What am I, Ebert and Roeper all of a sudden? Well, why don’t we all click on the Unseemly Button below because I must get my beauty sleep so I can arise early and walk on the wild side.

Today, I must not only walk on the wild side, I must jog on the wild side, I must attend to some important business and send out a couple of important envelopes via the United States Postal Service. I’m going to try to begin interpolating the new Nudie Musical number into the script – it weaves in and out of about five short little rehearsal moments (all from the film) and I’m sure it will take some time to figure it all out. Other than that, I shall, of course, walk on the wild side. I wonder if Oscar walked on the Wilde side? Just asking.

Tomorrow, I have a work session, and then on Friday I’m hoping I can record the Nudie Musical demo at Mr. Grant Geissman’s home environment.

Saturday we have our LACCTAA event, and once again I encourage any of our West Coast dear readers and lurkers to attend. Just drop me an e-mail if you can and we’ll put you on the list. This event is an Entertainment Industry Panel Discussion With A Twist – the twist being that the panel is made up of LACC Theater Academy graduates who have somehow managed to eke out a career in the show business since leaving the school. We’ll hear the how, we’ll hear about the ups and downs, how they’ve survived all these years without ever having to leave the business, and all that sort of thing. The panel consists of Bill Ewing (former executive at Columbia Pictures, and now an independent writer/producer), Phil Kellard (TV writer/producer), Clent Bowers (Broadway musical theater performer), Gary Stockdale (Emmy-nominated composer for film and TV), Annette Cardona (Cha Cha in the film of Grease), Harrison Page (TV and film actor), and Marc Wanamaker (president of the Hollywood Heritage Society, and film and LA historian). I’ll be moderating.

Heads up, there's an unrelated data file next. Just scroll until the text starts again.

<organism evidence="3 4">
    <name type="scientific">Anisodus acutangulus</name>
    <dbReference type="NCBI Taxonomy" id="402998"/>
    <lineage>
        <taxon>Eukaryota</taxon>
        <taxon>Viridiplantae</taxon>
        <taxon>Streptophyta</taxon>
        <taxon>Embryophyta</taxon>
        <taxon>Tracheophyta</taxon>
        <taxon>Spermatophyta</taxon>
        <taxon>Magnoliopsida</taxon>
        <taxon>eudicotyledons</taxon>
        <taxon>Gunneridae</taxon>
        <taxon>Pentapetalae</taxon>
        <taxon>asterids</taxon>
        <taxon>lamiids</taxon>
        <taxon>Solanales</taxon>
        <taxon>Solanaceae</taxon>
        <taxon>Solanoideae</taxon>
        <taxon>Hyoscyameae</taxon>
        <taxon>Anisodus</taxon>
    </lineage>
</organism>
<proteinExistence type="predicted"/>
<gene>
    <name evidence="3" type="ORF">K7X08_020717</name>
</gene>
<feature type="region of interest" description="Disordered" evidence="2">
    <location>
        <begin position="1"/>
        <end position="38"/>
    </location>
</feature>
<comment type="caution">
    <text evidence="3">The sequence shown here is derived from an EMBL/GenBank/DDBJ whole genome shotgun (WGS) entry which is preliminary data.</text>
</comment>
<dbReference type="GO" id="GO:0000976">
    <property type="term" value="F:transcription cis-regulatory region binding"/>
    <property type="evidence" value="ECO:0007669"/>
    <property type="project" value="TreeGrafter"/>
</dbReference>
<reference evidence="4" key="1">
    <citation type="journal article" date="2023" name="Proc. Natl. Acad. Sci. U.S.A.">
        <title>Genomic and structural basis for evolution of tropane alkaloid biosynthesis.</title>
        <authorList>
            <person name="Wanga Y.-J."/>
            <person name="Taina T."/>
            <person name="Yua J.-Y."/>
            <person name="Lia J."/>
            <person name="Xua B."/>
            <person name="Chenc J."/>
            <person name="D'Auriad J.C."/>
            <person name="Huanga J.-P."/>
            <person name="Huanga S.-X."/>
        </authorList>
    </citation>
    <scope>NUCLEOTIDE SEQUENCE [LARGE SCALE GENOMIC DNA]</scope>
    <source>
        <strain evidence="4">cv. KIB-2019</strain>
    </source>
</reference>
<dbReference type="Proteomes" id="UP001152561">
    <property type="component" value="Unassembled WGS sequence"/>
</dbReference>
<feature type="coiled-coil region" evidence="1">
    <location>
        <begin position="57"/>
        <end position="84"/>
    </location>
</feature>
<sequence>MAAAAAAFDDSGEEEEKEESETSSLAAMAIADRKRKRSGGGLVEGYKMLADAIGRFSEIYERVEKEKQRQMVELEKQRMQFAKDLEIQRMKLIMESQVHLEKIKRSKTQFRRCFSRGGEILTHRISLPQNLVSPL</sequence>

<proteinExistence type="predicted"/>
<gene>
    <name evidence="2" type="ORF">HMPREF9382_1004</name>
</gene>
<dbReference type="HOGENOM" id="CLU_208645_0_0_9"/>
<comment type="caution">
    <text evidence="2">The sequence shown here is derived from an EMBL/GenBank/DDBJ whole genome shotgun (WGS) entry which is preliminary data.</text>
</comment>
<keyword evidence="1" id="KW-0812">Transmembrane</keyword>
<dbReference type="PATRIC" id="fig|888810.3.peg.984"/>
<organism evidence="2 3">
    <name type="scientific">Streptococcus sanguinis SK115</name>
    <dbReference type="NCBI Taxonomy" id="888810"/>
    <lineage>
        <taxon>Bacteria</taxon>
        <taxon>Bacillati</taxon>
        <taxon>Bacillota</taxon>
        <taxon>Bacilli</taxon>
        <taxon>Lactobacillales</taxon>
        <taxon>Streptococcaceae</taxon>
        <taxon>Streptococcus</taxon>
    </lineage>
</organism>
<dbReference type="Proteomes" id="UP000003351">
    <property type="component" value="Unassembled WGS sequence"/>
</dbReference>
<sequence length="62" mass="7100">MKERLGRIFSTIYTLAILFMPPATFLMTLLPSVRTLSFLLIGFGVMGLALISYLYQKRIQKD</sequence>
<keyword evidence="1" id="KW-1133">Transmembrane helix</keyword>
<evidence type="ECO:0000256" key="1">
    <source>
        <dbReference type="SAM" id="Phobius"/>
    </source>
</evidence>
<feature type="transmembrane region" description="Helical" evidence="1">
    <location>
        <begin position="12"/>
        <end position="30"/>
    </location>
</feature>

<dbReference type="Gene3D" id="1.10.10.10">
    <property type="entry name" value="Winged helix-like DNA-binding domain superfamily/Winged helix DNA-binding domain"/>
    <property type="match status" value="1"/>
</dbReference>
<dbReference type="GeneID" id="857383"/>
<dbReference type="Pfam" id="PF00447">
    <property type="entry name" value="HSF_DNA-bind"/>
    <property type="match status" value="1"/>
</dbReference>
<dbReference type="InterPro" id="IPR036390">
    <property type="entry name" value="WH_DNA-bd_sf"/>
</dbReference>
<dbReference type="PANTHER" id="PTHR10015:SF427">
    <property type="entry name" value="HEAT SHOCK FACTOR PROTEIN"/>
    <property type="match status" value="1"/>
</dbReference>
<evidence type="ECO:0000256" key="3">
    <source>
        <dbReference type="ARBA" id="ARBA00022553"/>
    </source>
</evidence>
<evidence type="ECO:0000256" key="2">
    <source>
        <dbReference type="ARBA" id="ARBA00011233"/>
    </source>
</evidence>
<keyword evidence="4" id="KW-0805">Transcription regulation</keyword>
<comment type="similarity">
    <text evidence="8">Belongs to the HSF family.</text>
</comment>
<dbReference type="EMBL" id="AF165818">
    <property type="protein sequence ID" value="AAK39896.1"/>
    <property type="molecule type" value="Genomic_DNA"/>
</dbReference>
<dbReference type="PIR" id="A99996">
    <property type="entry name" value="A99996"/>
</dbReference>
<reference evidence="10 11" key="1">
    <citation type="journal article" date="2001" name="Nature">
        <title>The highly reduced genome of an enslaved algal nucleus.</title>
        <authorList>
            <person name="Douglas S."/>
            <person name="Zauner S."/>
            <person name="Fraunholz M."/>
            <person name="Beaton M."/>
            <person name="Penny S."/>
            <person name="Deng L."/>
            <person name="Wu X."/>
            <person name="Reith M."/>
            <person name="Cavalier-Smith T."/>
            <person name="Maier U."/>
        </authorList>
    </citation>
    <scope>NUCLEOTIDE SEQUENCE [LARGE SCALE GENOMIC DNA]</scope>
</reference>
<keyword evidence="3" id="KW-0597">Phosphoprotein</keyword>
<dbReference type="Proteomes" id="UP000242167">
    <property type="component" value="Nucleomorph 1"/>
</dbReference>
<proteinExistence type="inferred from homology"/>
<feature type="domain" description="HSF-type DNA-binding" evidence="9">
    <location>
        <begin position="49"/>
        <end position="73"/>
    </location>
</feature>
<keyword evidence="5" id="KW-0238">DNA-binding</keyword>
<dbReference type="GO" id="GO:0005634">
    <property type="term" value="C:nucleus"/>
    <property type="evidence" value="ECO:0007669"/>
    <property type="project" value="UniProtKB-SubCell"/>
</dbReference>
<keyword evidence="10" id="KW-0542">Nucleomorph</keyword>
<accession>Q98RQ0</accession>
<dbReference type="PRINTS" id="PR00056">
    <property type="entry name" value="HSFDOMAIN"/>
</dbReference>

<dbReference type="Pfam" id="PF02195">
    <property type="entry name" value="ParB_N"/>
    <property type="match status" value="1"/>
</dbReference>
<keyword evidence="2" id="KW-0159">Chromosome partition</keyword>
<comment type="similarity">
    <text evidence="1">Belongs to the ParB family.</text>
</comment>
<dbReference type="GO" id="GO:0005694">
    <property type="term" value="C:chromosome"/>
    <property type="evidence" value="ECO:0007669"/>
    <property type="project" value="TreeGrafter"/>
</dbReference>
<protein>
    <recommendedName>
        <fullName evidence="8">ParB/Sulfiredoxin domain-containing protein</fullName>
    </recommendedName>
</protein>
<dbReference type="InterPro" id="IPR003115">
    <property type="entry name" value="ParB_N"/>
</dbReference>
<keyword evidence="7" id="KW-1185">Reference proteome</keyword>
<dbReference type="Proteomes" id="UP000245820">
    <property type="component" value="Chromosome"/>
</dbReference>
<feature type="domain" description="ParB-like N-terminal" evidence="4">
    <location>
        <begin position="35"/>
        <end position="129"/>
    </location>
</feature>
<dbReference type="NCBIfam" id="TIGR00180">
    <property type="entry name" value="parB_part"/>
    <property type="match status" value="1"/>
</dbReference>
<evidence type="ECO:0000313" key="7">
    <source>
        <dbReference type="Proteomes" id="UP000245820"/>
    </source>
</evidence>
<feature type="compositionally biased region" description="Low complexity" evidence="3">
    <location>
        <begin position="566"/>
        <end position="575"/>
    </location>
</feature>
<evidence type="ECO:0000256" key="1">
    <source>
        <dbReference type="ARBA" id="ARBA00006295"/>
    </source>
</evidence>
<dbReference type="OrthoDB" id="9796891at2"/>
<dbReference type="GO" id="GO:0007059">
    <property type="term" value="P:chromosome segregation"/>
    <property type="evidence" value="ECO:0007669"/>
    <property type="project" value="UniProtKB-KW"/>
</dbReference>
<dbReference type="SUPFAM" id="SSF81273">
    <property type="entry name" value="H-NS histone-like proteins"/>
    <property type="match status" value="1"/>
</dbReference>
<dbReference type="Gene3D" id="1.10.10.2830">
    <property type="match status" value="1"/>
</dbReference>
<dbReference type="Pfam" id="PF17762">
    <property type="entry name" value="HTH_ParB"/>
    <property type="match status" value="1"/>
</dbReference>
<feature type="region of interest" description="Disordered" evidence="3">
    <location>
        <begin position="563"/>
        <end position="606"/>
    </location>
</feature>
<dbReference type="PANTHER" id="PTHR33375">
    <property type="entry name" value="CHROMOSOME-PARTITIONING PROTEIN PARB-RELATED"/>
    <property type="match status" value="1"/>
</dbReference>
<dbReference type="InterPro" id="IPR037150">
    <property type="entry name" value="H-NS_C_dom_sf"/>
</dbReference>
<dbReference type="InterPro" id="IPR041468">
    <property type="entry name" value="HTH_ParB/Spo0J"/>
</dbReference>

Can you believe it’s already been a week since we had the whole discussion board brouhaha? Yes, last Wednesday I was sitting here losing my mind – oh, a Sondheim reference. But we weathered the storm and we are here to tell the tale.

Well, dear readers, I must take the day, I must do the things I do, I must, for example, do the long jog, attend to important matters, send out important envelopes, work on the Nudie Musical number, and find something amusing but diet-friendly to eat. Today’s topic of discussion: It’s Ask BK Day, the day in which you get to ask me or any dear reader any old question you like and we get to give any old answer we like. So, let’s have loads of lovely questions and loads of lovely answers and loads of lovely postings, shall we, whilst I get ready to walk on the wild side. All I can say is, watch out.